Snoring During Pregnancy: Causes, Concerns, and Treatment

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Snoring During Pregnancy


Snoring is a fairly common problem when pregnant, especially in the third trimester. According to one study, about 25% of the women experienced occasional snoring and another 25% experienced frequent snoring. Many women stop snoring within a few months after giving birth.

Weight gain is a big cause of snoring while pregnant (this is why many women don’t have this problem until later in their pregnancy). Extra weight can increase the size of the neck, thus causing the upper airways to become narrow. During sleep, the airways narrow even more because of the relaxation of muscles. Women who were overweight before pregnancy have a higher risk of snoring when pregnant.

Swollen nasal passages can also contribute to snoring during pregnancy. A hormonal imbalance, higher levels of estrogen, causes the mucous membranes in the nose to swell and causes more mucus to be produced. An increase in blood volume can also cause the mucous membranes to swell. Having allergies or a cold can make matters worse.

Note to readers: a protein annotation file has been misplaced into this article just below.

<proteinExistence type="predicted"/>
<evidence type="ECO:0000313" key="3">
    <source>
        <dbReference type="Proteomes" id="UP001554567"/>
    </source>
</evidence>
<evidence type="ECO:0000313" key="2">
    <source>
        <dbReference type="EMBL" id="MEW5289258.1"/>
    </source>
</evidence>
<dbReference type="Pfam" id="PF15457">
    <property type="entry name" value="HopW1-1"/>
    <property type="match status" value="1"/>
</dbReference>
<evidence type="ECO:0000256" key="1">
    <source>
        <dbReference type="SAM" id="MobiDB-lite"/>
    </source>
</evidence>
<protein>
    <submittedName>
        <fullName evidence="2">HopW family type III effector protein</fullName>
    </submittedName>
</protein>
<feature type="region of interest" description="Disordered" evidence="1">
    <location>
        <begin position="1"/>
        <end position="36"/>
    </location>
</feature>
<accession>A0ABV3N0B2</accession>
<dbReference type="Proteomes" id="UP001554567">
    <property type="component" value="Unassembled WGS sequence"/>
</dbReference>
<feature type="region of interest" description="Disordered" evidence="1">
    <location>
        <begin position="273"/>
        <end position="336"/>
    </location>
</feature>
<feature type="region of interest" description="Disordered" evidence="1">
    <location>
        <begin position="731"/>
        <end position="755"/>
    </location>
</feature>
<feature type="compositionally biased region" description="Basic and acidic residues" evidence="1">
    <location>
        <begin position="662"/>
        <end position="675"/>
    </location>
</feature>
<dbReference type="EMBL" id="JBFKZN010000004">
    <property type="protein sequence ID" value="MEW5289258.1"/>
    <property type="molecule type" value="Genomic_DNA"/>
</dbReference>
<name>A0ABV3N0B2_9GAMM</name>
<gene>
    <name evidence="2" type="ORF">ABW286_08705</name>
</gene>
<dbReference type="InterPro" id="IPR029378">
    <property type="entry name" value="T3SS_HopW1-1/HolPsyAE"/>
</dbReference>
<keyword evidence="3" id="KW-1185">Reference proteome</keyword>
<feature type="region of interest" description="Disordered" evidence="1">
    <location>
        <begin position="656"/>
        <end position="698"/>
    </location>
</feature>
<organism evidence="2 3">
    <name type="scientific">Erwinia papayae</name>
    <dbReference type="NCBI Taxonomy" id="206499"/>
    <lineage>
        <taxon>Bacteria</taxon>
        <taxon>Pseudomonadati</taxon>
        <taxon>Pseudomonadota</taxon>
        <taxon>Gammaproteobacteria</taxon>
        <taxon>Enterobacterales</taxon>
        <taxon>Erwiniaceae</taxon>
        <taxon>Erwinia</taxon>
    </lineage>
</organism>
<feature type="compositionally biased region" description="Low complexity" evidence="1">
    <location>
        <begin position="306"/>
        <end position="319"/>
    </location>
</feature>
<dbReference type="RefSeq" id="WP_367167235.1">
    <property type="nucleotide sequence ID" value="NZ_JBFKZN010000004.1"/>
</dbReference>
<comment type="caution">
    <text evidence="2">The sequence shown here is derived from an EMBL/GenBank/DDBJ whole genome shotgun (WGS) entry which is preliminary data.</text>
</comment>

Chronic snoring can cause restless nights and sleepiness during the daytime hours.

If you are having frequent and loud snoring during pregnancy, it may be a sign of sleep apnea. This is when the airway becomes blocked and breathing stops for a few seconds or more before one gasps for air. This can happen many times throughout the night without the person realizing it.

Frequent snoring is also believed to lead to preeclampsia and gestational diabetes.


To help stop snoring during pregnancy:

  • Maintain a healthy weight gain.
  • Avoid smoking, alcohol, and sleeping pills. All of these factors (which should be avoided during pregnancy anyway) can cause the airways to narrow.
  • Avoid sleeping on your back. Instead, sleep on your side with your head slightly elevated.
  • At night, use a warm-mist humidifier (especially when the air is dry).
  • Wear a nasal strip.

Even though snoring during pregnancy can be harmless, you should inform your health care provider.


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